Children Rescued from Abuse

Screen Shot 2016-07-26 at 2.39.27 PMMore than 100 sexually trafficked youth – including an 11-year-old – have been rescued since Los Angeles County adopted the First Responder Protocol that directs law enforcement officers to treat them as victims of abuse instead of criminalizing them as delinquents.

“Our children are not for sale and there is no such thing as a child prostitute,” said Supervisor Mark Ridley-Thomas, who with Supervisor Don Knabe coauthored the September 24, 2013 motion to create the Protocol.


Supervisor Mark Ridley-Thomas at the July 26, 2016 Board of Supervisors meeting

The Protocol reflects an understanding that sexually trafficked youth have been exposed to severe violence, threats, and trauma. It requires law enforcement officers who encounter sexually trafficked youth to summon representatives of the Departments of Children and Family Services, Probation, Mental Health, and Health Services and survivor advocacy groups to arrive on-scene within 90 minutes, and to provide specialized services within 72 hours.

Michelle Guymon, director of the Child Sex Trafficking Unit in the Probation Department, said this kind of intervention is crucial to putting these youth on the path to recovery.

“Young people we recovered from sex trafficking four to five years ago, who have been receiving services from the County, have gone on to become advocates at the state level, influencing legislation and even advising organizations at the national level,” she said. “They tell us repeatedly that what was instrumental in their success was having someone there along the way to provide them with consistent support and access to services.”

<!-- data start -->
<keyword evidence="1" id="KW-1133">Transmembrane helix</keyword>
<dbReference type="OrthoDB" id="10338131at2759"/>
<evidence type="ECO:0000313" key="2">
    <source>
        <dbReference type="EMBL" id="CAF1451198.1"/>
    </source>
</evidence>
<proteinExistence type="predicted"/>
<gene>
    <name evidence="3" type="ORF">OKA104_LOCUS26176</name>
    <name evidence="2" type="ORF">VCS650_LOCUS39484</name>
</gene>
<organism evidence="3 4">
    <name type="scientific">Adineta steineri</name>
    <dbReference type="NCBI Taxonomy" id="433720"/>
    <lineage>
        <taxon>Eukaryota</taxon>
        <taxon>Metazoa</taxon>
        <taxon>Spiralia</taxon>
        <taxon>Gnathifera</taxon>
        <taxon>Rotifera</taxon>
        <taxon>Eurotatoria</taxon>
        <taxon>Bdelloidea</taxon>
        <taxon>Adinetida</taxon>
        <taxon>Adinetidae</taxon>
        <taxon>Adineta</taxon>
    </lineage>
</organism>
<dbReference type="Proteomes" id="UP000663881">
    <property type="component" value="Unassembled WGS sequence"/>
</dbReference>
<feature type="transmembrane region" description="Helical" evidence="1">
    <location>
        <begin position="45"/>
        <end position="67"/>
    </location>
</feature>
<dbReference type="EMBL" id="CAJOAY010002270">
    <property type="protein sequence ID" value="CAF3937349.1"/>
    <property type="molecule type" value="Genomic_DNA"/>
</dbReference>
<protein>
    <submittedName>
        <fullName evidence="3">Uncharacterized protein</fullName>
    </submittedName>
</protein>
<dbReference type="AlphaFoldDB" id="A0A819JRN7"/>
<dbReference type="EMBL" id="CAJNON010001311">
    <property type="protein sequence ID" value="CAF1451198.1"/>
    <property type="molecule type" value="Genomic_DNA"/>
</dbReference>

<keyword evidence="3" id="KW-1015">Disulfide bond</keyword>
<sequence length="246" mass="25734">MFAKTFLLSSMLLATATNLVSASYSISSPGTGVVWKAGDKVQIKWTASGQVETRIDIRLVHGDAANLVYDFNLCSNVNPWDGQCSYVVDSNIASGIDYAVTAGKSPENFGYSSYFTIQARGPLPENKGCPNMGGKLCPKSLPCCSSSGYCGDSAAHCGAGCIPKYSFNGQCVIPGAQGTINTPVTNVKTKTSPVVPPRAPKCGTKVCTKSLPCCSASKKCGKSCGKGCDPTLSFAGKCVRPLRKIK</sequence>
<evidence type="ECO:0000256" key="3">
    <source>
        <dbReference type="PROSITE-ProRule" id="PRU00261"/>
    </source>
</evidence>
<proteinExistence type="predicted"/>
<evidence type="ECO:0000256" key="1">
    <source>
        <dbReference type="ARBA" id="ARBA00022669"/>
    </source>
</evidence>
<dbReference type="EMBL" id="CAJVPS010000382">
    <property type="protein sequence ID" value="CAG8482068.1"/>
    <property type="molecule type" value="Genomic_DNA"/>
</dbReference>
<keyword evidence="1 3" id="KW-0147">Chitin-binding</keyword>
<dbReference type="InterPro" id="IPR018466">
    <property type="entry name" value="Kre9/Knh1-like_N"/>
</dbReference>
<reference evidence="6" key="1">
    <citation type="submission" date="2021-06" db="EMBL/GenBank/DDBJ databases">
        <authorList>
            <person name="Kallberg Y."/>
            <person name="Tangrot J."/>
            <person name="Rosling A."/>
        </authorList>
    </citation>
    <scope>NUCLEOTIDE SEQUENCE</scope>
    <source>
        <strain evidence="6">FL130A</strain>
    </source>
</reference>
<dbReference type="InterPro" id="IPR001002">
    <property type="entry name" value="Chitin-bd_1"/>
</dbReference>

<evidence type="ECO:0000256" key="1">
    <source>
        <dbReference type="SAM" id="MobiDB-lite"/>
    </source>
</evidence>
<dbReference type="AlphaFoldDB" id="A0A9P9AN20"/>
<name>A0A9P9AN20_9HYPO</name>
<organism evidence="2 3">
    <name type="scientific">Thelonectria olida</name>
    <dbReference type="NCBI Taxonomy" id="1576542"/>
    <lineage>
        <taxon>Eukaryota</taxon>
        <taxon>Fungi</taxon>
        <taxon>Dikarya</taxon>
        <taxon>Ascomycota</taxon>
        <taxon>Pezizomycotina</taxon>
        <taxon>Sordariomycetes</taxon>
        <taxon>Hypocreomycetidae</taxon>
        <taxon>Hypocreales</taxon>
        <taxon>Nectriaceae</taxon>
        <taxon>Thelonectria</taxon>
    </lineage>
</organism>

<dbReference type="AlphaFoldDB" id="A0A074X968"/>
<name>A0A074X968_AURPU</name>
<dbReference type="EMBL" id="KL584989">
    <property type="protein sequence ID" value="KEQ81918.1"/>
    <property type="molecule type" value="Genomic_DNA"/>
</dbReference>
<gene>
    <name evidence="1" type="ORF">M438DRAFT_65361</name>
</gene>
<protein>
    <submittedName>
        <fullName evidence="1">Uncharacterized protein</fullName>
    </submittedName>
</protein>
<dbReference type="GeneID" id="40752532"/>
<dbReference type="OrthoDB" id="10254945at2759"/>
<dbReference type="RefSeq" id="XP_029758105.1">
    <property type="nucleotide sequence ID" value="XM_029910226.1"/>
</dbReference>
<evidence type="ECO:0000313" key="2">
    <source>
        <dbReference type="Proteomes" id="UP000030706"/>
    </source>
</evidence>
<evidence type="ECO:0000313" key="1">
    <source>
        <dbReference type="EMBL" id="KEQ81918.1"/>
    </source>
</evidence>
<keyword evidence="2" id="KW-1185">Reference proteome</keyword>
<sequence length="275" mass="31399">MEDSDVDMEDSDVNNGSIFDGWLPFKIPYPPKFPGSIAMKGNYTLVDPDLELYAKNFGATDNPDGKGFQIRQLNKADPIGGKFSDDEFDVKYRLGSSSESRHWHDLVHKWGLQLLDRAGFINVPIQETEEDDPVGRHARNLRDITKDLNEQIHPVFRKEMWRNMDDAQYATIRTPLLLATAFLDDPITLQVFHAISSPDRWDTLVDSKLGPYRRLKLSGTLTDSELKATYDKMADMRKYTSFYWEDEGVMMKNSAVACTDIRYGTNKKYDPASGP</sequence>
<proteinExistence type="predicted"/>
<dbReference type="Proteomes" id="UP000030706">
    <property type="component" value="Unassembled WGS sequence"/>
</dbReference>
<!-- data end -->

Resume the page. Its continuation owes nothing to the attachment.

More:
Screen Shot 2016-07-26 at 4.41.19 PMGuymon and her fellow members of the Commercially Sexually Exploited Children (CSEC) Integrated Leadership Team told the Board of Supervisors that 112 youth have been rescued since the Protocol’s inception. Their average age is 15, though the group included one 11-year-old and three 13-year-olds.

The team added that the multi-disciplinary collaboration among law enforcement and social services providers led to an 89 percent decline in arrests in the areas where the Protocol is observed.

Currently, the Protocol is being implemented at the Sheriff’s Compton, Century, Lancaster, Palmdale and Santa Clarita Stations and LA Basin Transit Bureau. It has also been adopted by the Los Beach Police Department and the Los Angeles Police Department’s 77th and Southeast Area Stations.

The Protocol will be expanded to all Sheriff’s stations starting in October. It will eventually be adopted by all remaining LAPD stations and independent police departments.